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Noriko Smiling Hardcover – November 3, 2011

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Product Details

  • Hardcover
  • Publisher: Notting Hill Editions (November 3, 2011)
  • Language: English
  • ISBN-10: 1907903453
  • ISBN-13: 978-1907903458
  • Product Dimensions: 7.3 x 4.6 x 0.8 inches
  • Shipping Weight: 9.6 ounces
  • Average Customer Review: 4.0 out of 5 stars  See all reviews (1 customer review)
  • Amazon Best Sellers Rank: #1,783,392 in Books (See Top 100 in Books)

Editorial Reviews

About the Author

Adam Mars-Jones has written non-fiction (Blind Bitter Happiness, 1997) and fiction including Lantern Lecture (1981), The Waters of Thirst (1993), Pilcrow (2008) and Cedilla (2011). He is currently working on the third novel in the Pilcrow series, to be called Caret. He reviewed films for the Independent between 1986 and 1997.

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Most Helpful Customer Reviews

4 of 4 people found the following review helpful By Patrick Mc Coy on October 4, 2013
Format: Hardcover Verified Purchase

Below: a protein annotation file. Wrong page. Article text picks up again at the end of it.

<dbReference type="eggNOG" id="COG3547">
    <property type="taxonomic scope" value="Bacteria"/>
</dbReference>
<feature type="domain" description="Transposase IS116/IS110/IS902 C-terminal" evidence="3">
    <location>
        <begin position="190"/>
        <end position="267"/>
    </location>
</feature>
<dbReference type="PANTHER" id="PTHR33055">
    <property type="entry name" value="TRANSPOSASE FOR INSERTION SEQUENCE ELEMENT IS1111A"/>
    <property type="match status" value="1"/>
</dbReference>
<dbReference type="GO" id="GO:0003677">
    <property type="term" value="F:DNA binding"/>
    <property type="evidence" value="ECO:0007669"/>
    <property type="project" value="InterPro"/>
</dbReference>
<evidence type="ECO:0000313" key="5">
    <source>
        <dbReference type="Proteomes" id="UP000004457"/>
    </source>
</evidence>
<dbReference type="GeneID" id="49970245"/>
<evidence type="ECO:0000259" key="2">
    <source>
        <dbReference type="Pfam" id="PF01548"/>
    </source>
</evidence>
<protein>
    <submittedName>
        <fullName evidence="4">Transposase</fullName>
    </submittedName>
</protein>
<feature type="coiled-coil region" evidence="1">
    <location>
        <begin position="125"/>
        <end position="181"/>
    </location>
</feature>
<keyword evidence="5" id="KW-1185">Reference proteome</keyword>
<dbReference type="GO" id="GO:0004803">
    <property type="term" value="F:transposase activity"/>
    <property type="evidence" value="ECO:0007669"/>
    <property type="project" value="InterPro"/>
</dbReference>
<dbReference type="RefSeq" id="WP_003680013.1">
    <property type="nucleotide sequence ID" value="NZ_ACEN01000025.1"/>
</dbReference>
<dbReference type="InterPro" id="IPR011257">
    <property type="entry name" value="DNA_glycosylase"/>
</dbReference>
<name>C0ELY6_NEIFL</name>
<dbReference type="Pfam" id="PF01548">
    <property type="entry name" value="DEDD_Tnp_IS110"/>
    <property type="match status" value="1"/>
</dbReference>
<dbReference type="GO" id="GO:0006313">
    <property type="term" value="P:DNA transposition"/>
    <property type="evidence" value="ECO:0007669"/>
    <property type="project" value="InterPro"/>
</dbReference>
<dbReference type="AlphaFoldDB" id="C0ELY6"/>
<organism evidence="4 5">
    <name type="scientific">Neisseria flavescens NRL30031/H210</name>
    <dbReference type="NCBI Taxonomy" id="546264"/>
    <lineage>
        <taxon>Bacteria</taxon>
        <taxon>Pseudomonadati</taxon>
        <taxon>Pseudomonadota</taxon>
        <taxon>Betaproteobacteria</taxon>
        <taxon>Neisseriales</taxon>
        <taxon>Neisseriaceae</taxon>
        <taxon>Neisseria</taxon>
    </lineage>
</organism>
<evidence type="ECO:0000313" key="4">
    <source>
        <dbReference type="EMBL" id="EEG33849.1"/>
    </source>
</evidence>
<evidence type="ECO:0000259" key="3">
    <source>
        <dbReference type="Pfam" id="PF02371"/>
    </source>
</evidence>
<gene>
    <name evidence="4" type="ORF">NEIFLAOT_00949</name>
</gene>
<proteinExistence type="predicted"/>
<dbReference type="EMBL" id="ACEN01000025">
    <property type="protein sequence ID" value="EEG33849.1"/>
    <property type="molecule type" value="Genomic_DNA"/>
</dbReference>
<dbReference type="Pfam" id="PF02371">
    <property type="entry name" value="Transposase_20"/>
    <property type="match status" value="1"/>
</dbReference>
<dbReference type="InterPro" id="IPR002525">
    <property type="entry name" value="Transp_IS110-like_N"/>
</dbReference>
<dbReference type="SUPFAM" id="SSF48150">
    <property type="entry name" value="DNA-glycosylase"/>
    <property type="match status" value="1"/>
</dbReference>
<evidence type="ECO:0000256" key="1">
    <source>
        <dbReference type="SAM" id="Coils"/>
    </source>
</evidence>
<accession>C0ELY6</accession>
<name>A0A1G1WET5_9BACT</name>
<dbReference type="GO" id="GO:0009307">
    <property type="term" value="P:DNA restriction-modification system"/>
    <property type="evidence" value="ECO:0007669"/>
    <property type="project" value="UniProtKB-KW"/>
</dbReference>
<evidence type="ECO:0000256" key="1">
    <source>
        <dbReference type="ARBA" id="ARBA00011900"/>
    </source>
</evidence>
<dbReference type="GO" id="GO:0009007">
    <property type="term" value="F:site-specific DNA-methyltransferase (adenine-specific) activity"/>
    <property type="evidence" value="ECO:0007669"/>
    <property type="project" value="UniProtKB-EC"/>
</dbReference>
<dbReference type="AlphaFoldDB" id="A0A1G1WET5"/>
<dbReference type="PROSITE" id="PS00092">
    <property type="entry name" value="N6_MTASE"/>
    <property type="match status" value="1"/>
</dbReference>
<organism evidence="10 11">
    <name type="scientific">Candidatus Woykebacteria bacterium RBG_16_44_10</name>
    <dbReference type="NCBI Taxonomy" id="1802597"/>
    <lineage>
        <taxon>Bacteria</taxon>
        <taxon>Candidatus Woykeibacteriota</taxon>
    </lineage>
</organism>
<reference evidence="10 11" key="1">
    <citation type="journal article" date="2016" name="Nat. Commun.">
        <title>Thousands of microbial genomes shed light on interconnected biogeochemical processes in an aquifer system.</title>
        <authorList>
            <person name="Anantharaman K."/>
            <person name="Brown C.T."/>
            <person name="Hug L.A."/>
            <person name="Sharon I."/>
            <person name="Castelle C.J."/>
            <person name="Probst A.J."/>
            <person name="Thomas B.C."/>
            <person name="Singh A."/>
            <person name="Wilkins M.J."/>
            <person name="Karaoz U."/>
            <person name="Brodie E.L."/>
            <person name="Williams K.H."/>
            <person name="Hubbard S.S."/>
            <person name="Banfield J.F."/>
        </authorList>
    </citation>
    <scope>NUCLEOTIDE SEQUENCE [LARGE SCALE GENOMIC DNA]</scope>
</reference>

I was inspired to read Adam Mars-Jones' book on Yasujiro Ozu's 1949 film Late Spring, Noriko Smiling (2010) after reading about it in Film Comment. I own the film so I watched it again before starting the book and I may have to go back and watch it again to confirm some of Mars' observations of the film that I couldn't corroborate. Most of the book is related to his observations and theories of the film, but clearly he has also read everything he could find in English about it and has a wealth of interesting things to say about this film, Ozu, Japan in 1949, censorship during the occupation, and even Akira Kurosawa. It turns out Kurosawa released his film noir master work (that I have written about in journal articles twice) Stray Dog in 1949 as well. Kurosawa also faced troubles with the censors and acted much the same as Ozu-following some suggestions and ignoring others. At any rate, Mars is not afraid of challenging celebrated critics: "When (Donald) Richie turns Ozu into a religious artist, to be approached only by the initiated, I think he's plain wrong. Sometimes works of art need to be defended against thier advocates, and great films rescued from their reputations. Masterpieces are not fragile but robust. They can stand up to more than a reverent dusting." He also has problems with Paul Schrader's focus on the Transcendent and says :" Sometimes Schrader seems like a true believer who will use thumbscrews on you if you don't accept the principle of non-attachment." He discusses a book by Lars-Martin Sorenson called Censorship of Japanese Films During the Occupation of Japan (2009) and reveals some interesting tidbits about this topic.Read more ›
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